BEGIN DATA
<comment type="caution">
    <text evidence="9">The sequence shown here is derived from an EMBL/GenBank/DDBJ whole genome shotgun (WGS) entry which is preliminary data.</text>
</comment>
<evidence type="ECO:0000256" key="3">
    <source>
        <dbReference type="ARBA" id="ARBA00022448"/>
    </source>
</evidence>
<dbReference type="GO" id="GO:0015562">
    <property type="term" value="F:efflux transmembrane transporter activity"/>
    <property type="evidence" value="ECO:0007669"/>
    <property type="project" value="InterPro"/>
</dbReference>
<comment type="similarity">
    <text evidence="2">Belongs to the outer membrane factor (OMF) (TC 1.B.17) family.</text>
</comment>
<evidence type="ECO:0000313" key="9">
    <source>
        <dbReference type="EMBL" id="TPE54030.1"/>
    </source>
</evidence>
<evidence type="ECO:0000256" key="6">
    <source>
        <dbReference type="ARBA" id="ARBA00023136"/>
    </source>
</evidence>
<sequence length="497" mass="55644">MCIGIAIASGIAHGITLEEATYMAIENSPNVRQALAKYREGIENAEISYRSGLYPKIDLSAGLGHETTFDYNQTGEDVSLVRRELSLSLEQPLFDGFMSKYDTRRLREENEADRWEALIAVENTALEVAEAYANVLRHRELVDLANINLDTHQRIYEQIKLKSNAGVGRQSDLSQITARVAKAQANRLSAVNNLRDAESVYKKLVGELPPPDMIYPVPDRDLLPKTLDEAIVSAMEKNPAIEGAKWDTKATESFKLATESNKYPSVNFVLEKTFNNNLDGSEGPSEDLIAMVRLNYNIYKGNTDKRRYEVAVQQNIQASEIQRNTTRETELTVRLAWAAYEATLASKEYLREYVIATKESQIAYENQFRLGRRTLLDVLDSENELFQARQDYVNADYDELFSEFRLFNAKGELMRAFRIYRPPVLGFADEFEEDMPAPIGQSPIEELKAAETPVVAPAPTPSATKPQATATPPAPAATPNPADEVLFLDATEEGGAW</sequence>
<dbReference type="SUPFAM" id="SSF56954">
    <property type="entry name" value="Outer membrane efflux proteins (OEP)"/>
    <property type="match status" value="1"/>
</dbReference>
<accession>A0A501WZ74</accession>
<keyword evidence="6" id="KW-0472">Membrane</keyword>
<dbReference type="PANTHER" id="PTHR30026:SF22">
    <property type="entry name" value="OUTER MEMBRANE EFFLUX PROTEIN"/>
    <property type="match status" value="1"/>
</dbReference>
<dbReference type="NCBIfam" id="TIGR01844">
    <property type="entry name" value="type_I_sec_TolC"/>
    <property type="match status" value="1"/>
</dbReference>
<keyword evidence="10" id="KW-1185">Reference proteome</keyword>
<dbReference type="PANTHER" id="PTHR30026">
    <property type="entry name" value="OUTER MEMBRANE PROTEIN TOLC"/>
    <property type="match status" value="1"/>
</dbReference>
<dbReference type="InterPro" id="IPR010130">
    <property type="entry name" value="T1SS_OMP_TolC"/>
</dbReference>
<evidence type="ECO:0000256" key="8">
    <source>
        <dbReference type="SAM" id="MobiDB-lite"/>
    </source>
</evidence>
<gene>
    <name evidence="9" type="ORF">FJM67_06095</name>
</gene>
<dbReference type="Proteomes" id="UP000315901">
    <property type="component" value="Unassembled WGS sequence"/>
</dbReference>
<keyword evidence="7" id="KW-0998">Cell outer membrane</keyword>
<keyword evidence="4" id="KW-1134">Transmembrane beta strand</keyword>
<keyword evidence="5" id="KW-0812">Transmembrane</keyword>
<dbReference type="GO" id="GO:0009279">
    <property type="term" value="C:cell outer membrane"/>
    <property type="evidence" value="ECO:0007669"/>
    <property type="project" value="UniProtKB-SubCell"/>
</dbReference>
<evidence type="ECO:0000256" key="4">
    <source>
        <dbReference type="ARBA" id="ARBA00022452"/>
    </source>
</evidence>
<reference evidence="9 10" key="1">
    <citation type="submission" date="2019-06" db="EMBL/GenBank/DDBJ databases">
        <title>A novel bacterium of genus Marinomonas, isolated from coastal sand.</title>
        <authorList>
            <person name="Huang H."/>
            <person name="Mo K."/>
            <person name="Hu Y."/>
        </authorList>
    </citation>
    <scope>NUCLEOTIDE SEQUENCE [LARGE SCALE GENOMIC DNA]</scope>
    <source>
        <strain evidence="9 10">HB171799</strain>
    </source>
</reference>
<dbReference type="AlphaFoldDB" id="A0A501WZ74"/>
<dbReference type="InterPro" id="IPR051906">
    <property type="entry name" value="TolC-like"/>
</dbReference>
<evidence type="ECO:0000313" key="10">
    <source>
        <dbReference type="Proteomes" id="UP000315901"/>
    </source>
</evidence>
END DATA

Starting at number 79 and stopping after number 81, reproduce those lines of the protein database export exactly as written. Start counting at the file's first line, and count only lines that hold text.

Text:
            <person name="Mo K."/>
            <person name="Hu Y."/>
        </authorList>